In this episode, Dennis explores the topic of investigative detention, hindering, and the timeframe allowed while waiting for an available K9 Unit. Recorded on 10/12/2017.
The courts have upheld investigative detentions of:
45 Minutes – United States v Davies 1985
50 Minutes – US v. Alpert 1987 https://www.leagle.com/decision/19871774816f2d95811624
60 Minutes – US v. Large 1984 https://www.leagle.com/decision/19841365729f2d63611269
75 Minutes – US v. Borys 1985 https://casetext.com/case/united-states-v-borys-2
Each of these cases cited involved delays necessitated by efforts to obtain a narcotics dog for sniffing luggage or packages.
The court will look at whether or not the police diligently pursued their investigation, and whether the detention lasts no longer than is necessary to effectuate the purpose of the stop.
The circumstances surrounding the case will matter too, namely the use of handcuffs and confinement.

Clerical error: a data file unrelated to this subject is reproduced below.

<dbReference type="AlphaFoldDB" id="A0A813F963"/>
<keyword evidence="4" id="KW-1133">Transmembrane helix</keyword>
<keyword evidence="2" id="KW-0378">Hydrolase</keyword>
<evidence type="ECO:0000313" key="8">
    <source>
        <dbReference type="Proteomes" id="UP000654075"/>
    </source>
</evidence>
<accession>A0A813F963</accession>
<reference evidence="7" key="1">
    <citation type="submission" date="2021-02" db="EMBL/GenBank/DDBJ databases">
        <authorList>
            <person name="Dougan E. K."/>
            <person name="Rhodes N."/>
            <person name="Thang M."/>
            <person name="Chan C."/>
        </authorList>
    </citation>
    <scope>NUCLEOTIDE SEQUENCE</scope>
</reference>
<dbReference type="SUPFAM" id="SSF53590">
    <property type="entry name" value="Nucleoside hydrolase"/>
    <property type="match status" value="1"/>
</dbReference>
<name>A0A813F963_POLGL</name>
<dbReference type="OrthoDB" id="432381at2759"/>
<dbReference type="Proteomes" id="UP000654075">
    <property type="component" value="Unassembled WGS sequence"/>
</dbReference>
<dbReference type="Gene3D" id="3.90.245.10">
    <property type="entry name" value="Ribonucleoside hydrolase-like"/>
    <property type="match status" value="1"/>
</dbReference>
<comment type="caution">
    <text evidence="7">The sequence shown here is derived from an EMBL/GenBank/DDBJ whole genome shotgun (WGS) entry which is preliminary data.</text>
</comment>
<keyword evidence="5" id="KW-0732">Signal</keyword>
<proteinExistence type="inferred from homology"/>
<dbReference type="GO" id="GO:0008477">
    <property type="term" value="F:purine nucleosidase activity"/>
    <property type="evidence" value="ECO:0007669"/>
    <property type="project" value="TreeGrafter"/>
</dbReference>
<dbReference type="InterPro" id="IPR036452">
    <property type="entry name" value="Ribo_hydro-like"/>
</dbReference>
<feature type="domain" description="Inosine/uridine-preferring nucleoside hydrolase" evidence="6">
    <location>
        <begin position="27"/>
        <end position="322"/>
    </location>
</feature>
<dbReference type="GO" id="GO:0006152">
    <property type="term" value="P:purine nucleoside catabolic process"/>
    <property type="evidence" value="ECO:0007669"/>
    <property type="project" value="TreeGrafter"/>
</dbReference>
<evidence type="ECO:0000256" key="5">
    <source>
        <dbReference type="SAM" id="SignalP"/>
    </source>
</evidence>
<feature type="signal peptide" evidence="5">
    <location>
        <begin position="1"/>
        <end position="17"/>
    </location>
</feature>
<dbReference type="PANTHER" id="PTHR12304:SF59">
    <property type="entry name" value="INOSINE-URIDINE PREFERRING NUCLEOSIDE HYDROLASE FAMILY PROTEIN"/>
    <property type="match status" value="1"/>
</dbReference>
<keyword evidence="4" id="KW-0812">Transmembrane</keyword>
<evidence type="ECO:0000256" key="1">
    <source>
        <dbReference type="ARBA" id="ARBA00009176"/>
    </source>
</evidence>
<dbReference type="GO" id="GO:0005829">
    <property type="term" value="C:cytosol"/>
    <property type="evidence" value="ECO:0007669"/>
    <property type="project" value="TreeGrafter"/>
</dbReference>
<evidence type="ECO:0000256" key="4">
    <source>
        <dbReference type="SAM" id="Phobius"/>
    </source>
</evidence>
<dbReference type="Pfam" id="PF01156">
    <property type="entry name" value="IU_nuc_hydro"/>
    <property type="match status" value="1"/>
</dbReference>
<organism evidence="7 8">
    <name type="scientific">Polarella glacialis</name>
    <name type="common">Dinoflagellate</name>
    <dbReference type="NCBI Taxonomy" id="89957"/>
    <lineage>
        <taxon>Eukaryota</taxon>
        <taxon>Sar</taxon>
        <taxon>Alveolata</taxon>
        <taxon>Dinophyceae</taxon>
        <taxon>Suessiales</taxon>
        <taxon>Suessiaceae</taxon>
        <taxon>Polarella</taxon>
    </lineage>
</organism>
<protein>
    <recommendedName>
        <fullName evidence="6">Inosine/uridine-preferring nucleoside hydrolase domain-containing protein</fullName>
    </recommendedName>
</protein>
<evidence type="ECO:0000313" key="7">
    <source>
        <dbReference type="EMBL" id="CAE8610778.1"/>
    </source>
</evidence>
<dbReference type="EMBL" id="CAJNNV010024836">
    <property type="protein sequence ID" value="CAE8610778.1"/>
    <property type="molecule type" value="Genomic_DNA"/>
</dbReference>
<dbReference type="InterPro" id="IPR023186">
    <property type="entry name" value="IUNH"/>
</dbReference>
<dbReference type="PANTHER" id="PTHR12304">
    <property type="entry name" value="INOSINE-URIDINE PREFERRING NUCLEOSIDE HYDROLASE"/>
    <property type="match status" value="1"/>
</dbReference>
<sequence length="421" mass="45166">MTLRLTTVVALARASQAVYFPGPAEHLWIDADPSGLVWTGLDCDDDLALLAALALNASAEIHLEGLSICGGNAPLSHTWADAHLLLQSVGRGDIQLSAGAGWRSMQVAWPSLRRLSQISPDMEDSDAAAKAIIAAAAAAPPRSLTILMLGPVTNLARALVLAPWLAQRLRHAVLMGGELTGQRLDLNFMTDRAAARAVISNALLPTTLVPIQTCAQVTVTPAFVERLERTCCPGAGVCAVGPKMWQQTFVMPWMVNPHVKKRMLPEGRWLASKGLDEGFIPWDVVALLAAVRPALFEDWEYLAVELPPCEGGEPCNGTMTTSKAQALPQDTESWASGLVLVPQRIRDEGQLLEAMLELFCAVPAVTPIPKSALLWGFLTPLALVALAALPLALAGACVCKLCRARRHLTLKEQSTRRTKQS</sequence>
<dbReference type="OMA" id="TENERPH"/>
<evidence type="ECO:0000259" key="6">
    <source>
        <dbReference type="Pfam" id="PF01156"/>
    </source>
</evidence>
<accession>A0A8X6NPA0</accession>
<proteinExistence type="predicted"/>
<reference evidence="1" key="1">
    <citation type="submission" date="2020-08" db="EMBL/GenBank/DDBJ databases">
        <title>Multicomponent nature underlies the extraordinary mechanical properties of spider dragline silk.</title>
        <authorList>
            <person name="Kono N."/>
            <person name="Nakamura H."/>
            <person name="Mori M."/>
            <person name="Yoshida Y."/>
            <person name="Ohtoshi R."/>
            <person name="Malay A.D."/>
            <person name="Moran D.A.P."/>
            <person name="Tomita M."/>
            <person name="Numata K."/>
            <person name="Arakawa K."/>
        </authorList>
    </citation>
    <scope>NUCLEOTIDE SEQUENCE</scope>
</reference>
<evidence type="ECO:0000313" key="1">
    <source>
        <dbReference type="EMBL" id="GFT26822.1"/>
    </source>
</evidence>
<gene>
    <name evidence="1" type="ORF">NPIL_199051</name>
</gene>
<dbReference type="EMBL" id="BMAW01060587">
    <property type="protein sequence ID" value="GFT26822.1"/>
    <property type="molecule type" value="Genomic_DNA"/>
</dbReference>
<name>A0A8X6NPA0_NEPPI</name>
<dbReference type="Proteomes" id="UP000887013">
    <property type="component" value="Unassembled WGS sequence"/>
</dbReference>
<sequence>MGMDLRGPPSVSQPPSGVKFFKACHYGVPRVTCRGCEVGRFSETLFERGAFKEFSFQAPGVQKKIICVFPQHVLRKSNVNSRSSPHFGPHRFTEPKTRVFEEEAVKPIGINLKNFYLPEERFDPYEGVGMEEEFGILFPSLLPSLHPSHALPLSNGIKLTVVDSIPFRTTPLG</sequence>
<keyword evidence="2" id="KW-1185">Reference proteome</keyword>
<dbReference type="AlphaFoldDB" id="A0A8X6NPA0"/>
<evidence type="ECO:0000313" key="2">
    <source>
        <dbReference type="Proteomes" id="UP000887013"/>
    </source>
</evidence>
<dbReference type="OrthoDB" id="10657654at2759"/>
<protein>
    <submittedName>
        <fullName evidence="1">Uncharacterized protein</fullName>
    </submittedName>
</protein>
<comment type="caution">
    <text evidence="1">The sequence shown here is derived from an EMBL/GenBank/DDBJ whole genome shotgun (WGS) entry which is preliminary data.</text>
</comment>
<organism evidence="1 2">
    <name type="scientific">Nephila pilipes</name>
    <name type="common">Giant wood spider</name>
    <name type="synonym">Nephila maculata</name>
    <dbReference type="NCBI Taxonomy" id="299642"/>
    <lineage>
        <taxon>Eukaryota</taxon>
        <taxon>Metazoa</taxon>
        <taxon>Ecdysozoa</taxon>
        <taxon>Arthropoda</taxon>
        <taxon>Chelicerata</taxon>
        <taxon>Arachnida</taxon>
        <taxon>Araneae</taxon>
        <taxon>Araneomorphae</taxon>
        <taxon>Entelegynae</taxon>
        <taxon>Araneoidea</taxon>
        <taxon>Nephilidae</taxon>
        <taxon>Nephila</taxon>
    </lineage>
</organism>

U.S. v. Sharpe (1985)
20 Minute or Longer detentions do not constitute a violation of the 4th Amendment!
In Sharpe the Court refused to adopt a time limit.
State v Davis (1986) – NJ Courts adopt Sharpe and state – “Officers should use the least instrusive investigative techniques reasonably available to verify or dispel his suspicion in the shortest period of time reasonably possible” http://law.justia.com/.../supreme.../1986/104-n-j-490-0.html
Also discussed in State v Dickey (1998) http://caselaw.findlaw.com/nj-supreme-court/1456380.html
Also see State v. Colapinto 1998 regarding the detention of 25 minutes while waiting for a DWI officer.
UNITED STATES v. SHARPE | FindLaw
STATE v. COLAPINTO | FindLaw